“The only beauty of the robot was people could go in at any time of the day, but they were only spending five minutes in there. “It just wasn’t the attraction we thought it was going to be.”
Milking now takes places three times a day, through an 8 abreast QS swing over parlour. The system averages about 10,000 litres per cow per year. Aside from the tenanted 28ha (70 acres), they also managed to purchase another 73ha (180 acres) about two miles down the road. Another 32ha (80 acres) is set to allow more space to house the cows too.
“We use everything here for grazing and everything away from here for crops,” says Carl. “It’s a high yielding herd, but that’s what dad’s intention has always been. He’s always been ambitious, and he wants the best herd of cows in the country, and the best pedigree cows.”
Cows are housed year-round and are TMR fed. Grass silage and wholecrop are kept in outdoor clamps. Calving takes place all year-round to keep up with customer demand.
The farming side of things will always be a part of the Smithills’ story, but Carl and Louise are ambitious. Of course, their zoo licence has allowed them to display creatures of all kinds from around the world, a unique and popular addition to the business.
“People love them,” says Louise.“It’s quite niche and some come just for these, they stand watching the meerkats for hours. “With the licence, we thought we have to go for it and expand where we can because it’s a lot of money.”
With an on-site cafe, an ice cream shop and petting corner alongside, they are not short of things to do. But with an eye constantly on the future, in 2018 they started processing on farm too, and all milk products – milk, butter and ice cream – mostly go through the various enterprises.
And just to make things more exciting, Carl and Louise took on a milk round which began in January 2019.
“Someone approached us and said, do you want to buy it?” says Carl. “We had 35,000 followers on Facebook at that point so, in January 2019, we put a post on saying we’re starting this milk round, is anybody interested?
“It went crazy and within a week we had more than 400 customers confirmed.”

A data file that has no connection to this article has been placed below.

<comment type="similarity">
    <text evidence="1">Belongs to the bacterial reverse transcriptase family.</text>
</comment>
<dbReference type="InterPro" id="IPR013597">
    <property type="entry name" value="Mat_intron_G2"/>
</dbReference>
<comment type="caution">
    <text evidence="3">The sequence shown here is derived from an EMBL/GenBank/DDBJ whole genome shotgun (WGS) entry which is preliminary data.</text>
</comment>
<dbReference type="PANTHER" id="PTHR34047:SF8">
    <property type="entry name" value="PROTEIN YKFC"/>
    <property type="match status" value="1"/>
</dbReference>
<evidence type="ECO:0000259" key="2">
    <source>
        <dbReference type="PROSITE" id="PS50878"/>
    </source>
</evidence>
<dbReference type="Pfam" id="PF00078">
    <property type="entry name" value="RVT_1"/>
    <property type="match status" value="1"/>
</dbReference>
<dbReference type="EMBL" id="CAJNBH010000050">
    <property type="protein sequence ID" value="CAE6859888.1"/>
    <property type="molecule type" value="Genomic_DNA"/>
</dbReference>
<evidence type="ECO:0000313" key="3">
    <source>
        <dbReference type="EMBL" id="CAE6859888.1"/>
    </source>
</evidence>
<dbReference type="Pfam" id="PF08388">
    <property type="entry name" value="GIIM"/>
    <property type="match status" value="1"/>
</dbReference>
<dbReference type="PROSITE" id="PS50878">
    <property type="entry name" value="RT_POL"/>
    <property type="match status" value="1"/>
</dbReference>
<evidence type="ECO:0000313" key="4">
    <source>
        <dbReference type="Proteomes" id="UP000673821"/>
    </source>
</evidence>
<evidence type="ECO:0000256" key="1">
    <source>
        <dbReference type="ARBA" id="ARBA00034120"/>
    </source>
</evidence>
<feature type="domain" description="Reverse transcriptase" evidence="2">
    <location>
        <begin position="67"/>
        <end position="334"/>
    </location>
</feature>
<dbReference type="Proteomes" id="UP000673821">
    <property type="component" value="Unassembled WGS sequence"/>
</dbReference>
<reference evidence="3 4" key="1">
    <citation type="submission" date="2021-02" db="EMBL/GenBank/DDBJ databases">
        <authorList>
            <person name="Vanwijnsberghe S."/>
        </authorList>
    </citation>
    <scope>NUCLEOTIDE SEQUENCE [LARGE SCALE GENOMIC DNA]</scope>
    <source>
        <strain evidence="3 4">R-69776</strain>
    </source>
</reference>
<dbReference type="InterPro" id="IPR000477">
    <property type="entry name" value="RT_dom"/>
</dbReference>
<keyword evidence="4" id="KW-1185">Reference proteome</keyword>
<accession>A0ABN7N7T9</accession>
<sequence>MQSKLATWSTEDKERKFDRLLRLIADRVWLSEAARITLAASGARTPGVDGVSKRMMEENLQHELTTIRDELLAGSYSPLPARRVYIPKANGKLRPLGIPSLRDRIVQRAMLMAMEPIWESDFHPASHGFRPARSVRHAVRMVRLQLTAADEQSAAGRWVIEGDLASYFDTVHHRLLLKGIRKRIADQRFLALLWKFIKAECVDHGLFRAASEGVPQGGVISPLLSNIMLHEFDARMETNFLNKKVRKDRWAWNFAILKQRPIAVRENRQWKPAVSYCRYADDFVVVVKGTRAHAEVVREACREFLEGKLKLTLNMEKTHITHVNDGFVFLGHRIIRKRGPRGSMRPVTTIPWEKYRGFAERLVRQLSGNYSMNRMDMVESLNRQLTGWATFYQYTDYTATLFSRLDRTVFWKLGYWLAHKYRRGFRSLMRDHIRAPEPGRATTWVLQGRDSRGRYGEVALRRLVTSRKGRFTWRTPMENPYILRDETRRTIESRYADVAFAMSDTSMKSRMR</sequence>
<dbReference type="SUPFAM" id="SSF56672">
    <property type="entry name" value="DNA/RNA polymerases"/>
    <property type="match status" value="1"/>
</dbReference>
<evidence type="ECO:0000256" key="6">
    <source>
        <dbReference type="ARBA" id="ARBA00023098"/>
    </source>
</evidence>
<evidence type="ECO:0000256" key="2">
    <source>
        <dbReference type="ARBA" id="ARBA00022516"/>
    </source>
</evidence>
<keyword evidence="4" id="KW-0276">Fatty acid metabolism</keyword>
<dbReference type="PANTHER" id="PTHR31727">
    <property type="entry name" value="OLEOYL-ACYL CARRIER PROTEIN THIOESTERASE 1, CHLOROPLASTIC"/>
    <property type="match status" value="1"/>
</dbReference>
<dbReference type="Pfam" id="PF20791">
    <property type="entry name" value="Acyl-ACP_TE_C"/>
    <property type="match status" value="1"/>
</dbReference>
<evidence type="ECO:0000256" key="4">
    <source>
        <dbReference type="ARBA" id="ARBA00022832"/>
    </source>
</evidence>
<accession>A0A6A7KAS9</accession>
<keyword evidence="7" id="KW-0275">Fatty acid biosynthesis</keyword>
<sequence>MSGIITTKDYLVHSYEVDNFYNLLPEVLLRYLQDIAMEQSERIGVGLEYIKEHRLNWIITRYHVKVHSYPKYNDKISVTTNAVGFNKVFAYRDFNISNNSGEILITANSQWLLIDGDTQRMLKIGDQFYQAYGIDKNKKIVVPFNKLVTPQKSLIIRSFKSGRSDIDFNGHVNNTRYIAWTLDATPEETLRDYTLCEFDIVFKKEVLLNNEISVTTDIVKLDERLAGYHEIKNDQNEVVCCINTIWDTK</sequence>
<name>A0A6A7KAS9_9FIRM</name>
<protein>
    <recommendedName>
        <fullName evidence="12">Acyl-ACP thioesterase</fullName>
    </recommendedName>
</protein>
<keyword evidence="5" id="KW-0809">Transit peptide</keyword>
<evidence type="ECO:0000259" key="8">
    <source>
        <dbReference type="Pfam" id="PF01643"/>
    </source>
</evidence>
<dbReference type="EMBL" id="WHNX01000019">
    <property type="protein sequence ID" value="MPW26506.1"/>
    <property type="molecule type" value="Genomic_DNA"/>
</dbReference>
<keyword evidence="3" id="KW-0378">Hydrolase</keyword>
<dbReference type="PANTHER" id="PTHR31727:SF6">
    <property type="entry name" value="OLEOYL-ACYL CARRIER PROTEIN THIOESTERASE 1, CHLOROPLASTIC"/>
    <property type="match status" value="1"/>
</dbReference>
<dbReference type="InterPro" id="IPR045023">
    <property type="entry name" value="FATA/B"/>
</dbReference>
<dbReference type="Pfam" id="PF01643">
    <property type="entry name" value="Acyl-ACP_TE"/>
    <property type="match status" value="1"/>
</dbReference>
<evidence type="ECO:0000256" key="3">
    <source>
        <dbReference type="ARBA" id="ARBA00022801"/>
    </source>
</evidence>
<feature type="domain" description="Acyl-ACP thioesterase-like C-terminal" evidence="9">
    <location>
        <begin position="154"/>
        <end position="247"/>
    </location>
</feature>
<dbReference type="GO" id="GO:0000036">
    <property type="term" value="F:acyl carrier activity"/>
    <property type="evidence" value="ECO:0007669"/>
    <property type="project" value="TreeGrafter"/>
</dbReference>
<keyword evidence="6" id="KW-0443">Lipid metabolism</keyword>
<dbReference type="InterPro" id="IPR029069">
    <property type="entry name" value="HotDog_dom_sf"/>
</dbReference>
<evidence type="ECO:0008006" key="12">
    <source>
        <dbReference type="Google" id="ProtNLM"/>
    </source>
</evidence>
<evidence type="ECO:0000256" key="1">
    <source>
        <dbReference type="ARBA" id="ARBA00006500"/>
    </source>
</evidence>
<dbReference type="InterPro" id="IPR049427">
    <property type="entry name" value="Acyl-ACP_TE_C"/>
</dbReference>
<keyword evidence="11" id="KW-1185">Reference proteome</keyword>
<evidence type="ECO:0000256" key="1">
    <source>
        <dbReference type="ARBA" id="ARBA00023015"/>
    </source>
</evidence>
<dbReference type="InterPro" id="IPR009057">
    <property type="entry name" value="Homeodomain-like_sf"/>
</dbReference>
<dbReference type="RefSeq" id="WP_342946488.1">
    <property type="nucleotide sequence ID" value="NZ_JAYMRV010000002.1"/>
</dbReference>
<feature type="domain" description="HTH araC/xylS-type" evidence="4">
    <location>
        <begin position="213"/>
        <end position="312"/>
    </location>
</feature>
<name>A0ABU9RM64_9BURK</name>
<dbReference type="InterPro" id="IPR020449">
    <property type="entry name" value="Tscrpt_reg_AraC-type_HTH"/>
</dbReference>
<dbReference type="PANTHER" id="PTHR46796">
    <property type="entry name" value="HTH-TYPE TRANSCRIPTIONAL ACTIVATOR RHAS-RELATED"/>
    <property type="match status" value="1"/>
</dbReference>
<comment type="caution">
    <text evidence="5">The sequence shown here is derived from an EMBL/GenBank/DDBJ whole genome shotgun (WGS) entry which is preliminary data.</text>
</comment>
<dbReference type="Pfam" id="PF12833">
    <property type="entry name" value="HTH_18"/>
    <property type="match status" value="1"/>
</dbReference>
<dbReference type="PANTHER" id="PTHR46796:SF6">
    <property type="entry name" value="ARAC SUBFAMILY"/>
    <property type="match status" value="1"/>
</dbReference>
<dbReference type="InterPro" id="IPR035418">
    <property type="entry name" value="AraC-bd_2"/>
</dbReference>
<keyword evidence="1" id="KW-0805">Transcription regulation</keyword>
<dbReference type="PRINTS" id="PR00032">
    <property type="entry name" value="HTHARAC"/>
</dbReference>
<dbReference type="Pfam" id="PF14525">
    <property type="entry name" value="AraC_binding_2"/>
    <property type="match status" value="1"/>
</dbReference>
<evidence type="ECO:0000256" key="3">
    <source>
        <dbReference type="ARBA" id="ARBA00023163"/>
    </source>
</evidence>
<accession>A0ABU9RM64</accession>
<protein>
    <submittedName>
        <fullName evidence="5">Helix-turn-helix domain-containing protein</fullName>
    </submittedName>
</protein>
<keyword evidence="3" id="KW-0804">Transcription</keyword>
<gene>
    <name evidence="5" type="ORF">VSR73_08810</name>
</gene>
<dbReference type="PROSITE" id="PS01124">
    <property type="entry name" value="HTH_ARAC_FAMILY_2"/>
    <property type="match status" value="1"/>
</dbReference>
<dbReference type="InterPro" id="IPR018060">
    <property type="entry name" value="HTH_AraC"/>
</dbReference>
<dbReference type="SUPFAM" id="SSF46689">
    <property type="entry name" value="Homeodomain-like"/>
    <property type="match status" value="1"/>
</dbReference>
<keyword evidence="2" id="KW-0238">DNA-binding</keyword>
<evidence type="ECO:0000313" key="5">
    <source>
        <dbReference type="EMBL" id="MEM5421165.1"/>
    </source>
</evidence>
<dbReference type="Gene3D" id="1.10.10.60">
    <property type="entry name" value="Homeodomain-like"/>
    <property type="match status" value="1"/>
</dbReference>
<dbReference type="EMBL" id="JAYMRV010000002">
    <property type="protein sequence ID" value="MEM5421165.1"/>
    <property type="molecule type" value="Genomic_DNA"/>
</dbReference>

They did not want it to be a traditional milk round, though, and people text and order online.
Louise says: “We didn’t want notes in a bottle, or to be knocking on people’s doors. We wanted it to be all by bank transfer and online. “And people wanted our milk because it was Smithills milk.”
They have also hit the market at a time when the public was hankering after the glass bottle, providing litre bottles rather than pints, with the addition of a screw top lid.
They now send out more than 6,000 litres of milk per week.
It has certainly been an interesting journey for the family, as building their business back up from nothing is no easy feat. But to see it flourishing year after year is only testament to their passion for educating the public and their dairy herd.
“When we do it, we do it right,” Carl says. “We’ve always had a good reputation and good customer service.”
Homemade yoghurt and cheese are next on the to-do list, as well as pushing the milk round. Only about a third of the milk goes for this currently, but ideally, they would like to see it all go for doorstep delivery.
And if their past is anything to go by, Carl, Louise and Anthony will keep on innovating, developing and growing the business. After working solidly over the last 12 months, they are in a position where they could bring in another member of staff to help.
But, says Louise, just as they are given some time to relax, they ‘will probably just start doing something else instead’.